College & Workforce Readiness

Career-Tech Education Needs Greater Accountability, Reports Says

By Caralee J. Adams — July 12, 2013 1 min read

Along with the push for traditional four-year college-degree completion, there is a growing demand for workers with postsecondary certificates. In the United States, about 1 million are awarded annually.

While a new report describes the country’s career and technical education approach as strong, it calls for changes to make it more transparent and predictable.

“A Skills Beyond School Review” by Małgorzata Kuczera and Simon Field from the the Organization for Economic Cooperation and Development was released Wednesday.

The report applauds the inclusive philosophy of the country’s comprehensive high schools, open access community colleges, and the flexible ways that the system meets the needs of diverse learners. It also says, on average, labor-market returns from postsecondary CTE are good.

Yet the OECD concludes that the CTE system in the U.S. is risky and more confusing than in other countries.

The report lists three significant barriers to postsecondary attainment:

1. The basic skills of U.S. teenagers and high school graduates are relatively weak compared with many those in other OECD countries.

2. Decentralization of CTE makes it more difficult for individuals to choose paths to a target career.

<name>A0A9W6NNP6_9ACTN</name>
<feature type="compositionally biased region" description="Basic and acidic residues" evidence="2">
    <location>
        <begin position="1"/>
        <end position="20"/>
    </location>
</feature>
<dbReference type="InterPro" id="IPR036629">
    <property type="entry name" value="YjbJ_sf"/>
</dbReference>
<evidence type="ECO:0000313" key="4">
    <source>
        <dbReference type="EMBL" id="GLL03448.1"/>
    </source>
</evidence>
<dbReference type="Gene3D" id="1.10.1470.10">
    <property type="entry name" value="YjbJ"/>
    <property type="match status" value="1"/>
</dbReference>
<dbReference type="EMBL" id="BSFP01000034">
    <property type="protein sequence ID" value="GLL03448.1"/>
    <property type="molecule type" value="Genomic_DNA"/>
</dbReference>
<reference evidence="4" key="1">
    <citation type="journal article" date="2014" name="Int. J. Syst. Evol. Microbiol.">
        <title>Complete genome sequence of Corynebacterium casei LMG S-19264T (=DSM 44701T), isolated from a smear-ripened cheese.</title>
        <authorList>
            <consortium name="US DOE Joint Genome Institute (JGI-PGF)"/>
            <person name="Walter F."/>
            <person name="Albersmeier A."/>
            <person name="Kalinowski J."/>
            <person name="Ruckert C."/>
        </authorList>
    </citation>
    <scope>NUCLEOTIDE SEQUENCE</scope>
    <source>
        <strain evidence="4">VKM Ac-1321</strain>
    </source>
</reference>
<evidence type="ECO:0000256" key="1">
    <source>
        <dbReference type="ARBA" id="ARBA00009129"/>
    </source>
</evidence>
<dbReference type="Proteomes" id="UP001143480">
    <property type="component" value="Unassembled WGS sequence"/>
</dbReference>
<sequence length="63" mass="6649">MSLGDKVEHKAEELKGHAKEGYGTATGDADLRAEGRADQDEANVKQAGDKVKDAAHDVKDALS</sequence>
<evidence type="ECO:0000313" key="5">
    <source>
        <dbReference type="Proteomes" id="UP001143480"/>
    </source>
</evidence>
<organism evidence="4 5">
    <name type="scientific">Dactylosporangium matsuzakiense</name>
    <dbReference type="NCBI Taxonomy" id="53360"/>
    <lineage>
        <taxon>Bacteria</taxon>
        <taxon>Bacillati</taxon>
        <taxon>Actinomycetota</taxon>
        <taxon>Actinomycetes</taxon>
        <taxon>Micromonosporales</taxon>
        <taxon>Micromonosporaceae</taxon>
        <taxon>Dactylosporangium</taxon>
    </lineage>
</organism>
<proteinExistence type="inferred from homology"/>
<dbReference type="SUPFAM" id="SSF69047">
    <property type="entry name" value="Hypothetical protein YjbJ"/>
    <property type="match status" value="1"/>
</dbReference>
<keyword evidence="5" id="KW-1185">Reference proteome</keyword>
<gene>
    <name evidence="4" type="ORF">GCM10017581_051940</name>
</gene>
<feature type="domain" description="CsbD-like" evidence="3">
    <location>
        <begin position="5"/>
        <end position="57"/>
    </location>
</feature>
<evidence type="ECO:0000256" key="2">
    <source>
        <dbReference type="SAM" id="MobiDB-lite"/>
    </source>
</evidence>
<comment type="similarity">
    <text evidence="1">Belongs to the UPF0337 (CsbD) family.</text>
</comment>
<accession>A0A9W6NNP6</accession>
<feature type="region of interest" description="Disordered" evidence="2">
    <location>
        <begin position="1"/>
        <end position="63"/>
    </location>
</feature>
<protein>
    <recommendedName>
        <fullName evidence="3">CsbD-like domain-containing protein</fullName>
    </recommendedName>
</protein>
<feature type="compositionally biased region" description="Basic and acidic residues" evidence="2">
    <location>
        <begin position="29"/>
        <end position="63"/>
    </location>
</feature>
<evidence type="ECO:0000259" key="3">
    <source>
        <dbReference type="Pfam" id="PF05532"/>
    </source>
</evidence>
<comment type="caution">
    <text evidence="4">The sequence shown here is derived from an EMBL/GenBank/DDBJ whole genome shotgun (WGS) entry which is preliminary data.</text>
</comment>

3. The financial risks of investing in postsecondary education can be higher in the U.S. because costs and returns are highly variable.

The report warns that the relatively weak quality assurance, coupled with increasing tuition fees, constrained public budgets, and broader economic distress, creates a dangerous financial risk for individuals, lenders, and the government.

The OEDC report proposes reforms to improve student outcomes and make CTE more predictable.

It suggests that there should be a strategic pursuit of more quality, coherence, and transparency, while also accepting the diverse and decentralized approach to CTE in the U.S.

“To deliver this overarching recommendation, students need assurance that the CTE programs they are pursuing will be good value for money, that their credentials will be recognized in the labor market, and that transitions in and out of postsecondary programs can be managed effectively,” the report says.

Among it’s recommendations: clear quality standards for CTE programs, greater accountability, better data-tracking performance, and linkage of funding with outcomes.

A version of this news article first appeared in the College Bound blog.